An artificial pancreas developed with the help of staff and patients at Addenbrooke's Hospital will help tens of thousands of people with type one diabetes.

The ground-breaking device, pioneered by Professor Roman Hovorka, is called the CamAPS FX app and continuously monitor's a person's blood glucose levels, then automatically adjusts the amount of insulin given to them through a pump.

It is the only device that has been fully developed in the UK, and the only one suitable for people who are pregnant.

Professor Hovorka said: "It is very exciting that a device developed in Cambridge with the help of local experts and local people will now become accessible to patients all over the country.

"It will enable them to spend less time having to focus on managing their condition and worrying about the blood sugar levels, and more time getting on with their lives."

For Professor Hovorka, this is the culmination of more than 20 years' work studying the condition and collaborating with colleagues.

He works as professor of metabolic technology at the Institute of Metabolic Science, and his work is facilitated by the NIHR Cambridge Clinical Research Facility, Cambridge Clinical Research Centre.

In December 2021 a team from Addenbrooke's and the Norfolk and Norwich University Hospitals successfully used the artificial pancreas's closed-loop system, along with diluted insulin, to treat a seven-month-old baby.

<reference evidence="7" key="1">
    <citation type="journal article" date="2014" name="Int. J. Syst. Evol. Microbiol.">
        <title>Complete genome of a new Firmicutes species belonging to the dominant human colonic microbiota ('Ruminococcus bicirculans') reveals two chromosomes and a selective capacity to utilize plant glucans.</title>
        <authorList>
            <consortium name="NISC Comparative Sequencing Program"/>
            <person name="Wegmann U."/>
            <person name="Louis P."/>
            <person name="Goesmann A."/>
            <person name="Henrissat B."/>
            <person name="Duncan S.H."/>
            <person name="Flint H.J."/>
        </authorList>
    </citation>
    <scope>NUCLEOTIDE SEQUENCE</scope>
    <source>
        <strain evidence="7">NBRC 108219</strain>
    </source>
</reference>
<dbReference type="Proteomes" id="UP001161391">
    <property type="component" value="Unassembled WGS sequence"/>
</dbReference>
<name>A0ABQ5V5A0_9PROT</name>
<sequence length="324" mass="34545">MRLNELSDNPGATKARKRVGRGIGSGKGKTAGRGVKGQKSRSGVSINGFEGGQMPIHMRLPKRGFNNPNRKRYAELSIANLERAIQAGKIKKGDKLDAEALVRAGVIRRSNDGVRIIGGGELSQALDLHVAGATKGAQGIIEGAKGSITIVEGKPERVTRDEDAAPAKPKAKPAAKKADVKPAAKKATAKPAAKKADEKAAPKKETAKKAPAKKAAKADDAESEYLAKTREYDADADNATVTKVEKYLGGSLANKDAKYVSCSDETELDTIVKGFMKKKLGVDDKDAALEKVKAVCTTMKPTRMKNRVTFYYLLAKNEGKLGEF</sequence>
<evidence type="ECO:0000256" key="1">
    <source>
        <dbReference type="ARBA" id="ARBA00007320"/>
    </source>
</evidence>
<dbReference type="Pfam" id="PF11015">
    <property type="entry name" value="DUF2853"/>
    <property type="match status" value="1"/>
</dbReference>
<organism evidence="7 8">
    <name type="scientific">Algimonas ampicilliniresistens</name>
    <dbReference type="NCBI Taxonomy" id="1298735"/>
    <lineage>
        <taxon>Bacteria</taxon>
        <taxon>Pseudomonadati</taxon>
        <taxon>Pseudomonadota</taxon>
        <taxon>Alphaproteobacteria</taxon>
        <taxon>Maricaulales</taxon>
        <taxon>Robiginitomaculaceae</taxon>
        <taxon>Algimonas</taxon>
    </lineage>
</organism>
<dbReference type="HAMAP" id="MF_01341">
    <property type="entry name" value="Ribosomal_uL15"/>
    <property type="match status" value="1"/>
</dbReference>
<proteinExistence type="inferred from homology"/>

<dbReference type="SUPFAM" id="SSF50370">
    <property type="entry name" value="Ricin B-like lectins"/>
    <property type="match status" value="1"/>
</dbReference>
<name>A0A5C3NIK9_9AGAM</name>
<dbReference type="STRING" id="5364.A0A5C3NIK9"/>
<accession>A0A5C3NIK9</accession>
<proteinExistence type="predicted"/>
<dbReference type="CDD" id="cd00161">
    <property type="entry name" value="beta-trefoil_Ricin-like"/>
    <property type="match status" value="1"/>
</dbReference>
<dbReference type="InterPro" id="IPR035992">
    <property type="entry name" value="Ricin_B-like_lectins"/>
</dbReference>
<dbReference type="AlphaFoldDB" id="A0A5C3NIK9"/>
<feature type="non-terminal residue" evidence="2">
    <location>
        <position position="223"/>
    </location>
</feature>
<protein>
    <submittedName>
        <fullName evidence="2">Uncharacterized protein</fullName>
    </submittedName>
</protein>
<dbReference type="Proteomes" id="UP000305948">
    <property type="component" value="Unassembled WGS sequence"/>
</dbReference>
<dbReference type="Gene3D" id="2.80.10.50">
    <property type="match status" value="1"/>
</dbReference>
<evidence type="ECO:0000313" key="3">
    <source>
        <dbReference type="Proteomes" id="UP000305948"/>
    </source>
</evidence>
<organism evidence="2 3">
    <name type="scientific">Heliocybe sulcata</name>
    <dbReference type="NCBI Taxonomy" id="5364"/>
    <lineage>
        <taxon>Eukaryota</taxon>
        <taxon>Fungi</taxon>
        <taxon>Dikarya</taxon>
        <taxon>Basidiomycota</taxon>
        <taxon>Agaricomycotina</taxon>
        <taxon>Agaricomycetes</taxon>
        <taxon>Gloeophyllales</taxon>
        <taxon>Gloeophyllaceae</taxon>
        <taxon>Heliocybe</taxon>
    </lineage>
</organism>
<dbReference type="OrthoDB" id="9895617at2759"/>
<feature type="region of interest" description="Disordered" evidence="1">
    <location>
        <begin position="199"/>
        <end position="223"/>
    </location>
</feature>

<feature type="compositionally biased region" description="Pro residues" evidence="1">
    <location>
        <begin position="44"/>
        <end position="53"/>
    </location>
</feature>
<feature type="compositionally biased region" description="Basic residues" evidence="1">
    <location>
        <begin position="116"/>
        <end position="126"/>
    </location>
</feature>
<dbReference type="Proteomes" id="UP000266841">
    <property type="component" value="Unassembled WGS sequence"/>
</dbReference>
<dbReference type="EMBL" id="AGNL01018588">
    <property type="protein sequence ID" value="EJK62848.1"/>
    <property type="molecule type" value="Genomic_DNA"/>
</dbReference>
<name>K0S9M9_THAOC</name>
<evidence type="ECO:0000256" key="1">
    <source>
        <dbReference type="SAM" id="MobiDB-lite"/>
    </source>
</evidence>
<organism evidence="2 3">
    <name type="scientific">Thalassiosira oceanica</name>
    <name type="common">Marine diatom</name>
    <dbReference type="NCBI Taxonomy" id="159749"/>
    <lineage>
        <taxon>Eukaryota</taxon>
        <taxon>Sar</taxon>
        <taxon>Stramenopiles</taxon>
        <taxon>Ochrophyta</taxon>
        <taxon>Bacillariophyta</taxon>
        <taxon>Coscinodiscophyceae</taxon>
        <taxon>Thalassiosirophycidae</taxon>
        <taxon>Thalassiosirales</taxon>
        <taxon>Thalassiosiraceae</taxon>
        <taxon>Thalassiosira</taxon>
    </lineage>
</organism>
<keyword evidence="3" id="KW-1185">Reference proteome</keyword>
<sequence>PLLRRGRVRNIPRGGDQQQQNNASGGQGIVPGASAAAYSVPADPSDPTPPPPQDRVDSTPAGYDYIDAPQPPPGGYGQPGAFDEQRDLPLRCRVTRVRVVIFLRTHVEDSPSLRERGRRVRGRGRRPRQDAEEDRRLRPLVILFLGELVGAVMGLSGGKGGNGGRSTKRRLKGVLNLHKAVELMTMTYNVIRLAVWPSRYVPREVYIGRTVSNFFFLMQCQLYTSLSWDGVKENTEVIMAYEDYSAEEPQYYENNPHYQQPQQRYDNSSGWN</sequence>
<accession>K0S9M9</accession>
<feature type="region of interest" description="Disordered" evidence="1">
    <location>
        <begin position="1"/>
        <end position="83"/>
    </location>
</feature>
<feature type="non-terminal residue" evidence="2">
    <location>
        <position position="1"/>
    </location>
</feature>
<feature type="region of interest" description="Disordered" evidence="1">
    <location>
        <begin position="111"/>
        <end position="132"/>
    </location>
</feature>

In January of the same year a similar trial had been held for adults living with type two diabetes.

Last year the National Institute for Health and Care Excellence (NICE) recommended systems such as the CamAPS FX for use in managing type one diabetes.


There are currently 269,095 people in England living with type one diabetes, and regional NHS systems will now start identifying those who could benefit from the artificial pancreas.

The technology means some people with the condition will no longer need to inject themselves with insulin.

NICE recommends the devices should be rolled out to children and young people under 18 with type one diabetes, pregnant women with type one diabetes, and adults with type one diabetes who have an HbA1c of 58 mmol/mol (7.5 per cent) or higher.